Chile has been held up for decades as South America’s clearest example of the stability possible when neoliberal policies are adopted and implemented as if they were religious tenets. The country is now in a situation of open rebellion. This revolt has exploded in Chile exactly as a result of the consequences of those same policies.
President Sebastián Piñera and the Chilean government’s brutally violent repression has led to at least 18 deaths. More than 5,000 people have been detained or arrested. There are literally hundreds of videos of frighteningly vicious military and police actions against the Chilean population circulating on social media. The increasingly desperate tactics of curfews, a state of emergency, repression, public denigration of demonstrators as criminals and unashamed violence are bringing more people into the streets every day. Each intensification of repression causes the streets to fill with even more energy the next day. And that energy is already incredible.
Yesterday, more than 20 ports were shut down by dock workers. Today and tomorrow trade unions across the country have called for and are actively organizing a general strike.
How could all of this possibly be a response to a 30 peso (about 4 cents USD) public transport fare hike? Of course it is not. But transport is expensive. A minimum wage worker in Santiago pays as much as 15 per cent of their wage on public transportation if they take a bus or metro twice a day. In a country where more than half the population earns less than the official minimum wage. But of course, any rebellion of this depth and scale requires much more fuel.
Class war from above
Chile has been the most loyal adherent to the so called ‘class war from above’ neoliberal policies of the Chicago School since the military dictatorship of the 1970s. There are a variety of real and substantive legacies of this era that provide direct fuel to the current rebellion. Thatcher and Reagan’s ‘privatization miracles’ were modelled on the Chilean experiences that were initiated in the Pinochet era.
Almost everything that was public was privatized fully or partially. Similar to the US and many Latin American countries, an actively undermined, weak and fragmented public health system exists in Chile. But those that can afford it pay a significant proportion of their incomes for private health plans in order not be one of the thousands of Chileans that die every year waiting for medical treatment. Similar to Canada, students have to pay high tuition fees to study at universities and they graduate with debt that regularly takes more than a decade for graduates and their families to pay back.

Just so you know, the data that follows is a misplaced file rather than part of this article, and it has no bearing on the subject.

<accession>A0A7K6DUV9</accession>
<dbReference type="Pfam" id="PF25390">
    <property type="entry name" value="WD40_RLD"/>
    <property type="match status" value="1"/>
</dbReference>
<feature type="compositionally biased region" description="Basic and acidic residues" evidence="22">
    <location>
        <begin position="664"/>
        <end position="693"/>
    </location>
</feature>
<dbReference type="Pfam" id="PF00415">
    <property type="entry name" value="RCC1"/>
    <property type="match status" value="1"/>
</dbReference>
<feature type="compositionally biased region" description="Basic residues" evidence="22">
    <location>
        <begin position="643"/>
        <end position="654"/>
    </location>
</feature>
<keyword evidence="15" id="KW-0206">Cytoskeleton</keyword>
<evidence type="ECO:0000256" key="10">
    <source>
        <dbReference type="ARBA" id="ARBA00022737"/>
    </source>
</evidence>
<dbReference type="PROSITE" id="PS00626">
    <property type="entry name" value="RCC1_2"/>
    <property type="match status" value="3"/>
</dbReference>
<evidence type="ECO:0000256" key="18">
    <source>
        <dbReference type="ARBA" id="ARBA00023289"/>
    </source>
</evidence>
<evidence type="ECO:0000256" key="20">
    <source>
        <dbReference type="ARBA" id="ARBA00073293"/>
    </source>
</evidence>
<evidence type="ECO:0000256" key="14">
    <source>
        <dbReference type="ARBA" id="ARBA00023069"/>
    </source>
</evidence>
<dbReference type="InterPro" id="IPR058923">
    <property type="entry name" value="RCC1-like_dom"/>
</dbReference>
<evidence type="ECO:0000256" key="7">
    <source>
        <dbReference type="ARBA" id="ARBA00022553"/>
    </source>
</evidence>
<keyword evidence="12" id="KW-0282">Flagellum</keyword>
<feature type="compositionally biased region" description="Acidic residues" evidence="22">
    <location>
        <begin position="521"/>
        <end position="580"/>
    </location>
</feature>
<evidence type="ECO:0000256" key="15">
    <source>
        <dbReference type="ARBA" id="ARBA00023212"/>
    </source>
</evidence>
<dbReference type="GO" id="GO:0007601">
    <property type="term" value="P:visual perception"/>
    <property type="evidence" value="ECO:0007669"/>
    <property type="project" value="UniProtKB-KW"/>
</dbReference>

The pension system is completely privatized. In poorly concealed political efforts to replicate the model, economists present Chile’s individually capitalized model of ‘Pension Fund Administrators’ (AFP) as a great success across the region. This system was implemented during the dictatorship. It is managed by private companies that ‘lend’ workers’ pension fund money to themselves! These companies can capture any gains for themselves and pass losses on to workers. The system leaves retired workers in misery. Trade unions and other groups have been running campaigns to change this system for years now. Piñera has proposals currently moving through the senate that give even more resources to these companies.
Residents of Santiago pay some of the highest water bills on the continent and face chronic shortages. The water system was completely privatized under Pinochet. Exactly the model consistently promoted by the World Bank and International Monetary Fund. Today three quarters of Chileans support the return of the public ownership of water.
The national constitution and labour rights regime in Chile were also created during the military dictatorship. Many unions are weak and fragmented by law. With low levels of negotiating power, hours of work are long, holidays are few and exploitation is intense. The only country with higher levels of inequality in the region is Brazil (Chile competes with Colombia for the title of second place). Exactly the country where the current president is trying to replicate Chilean policies.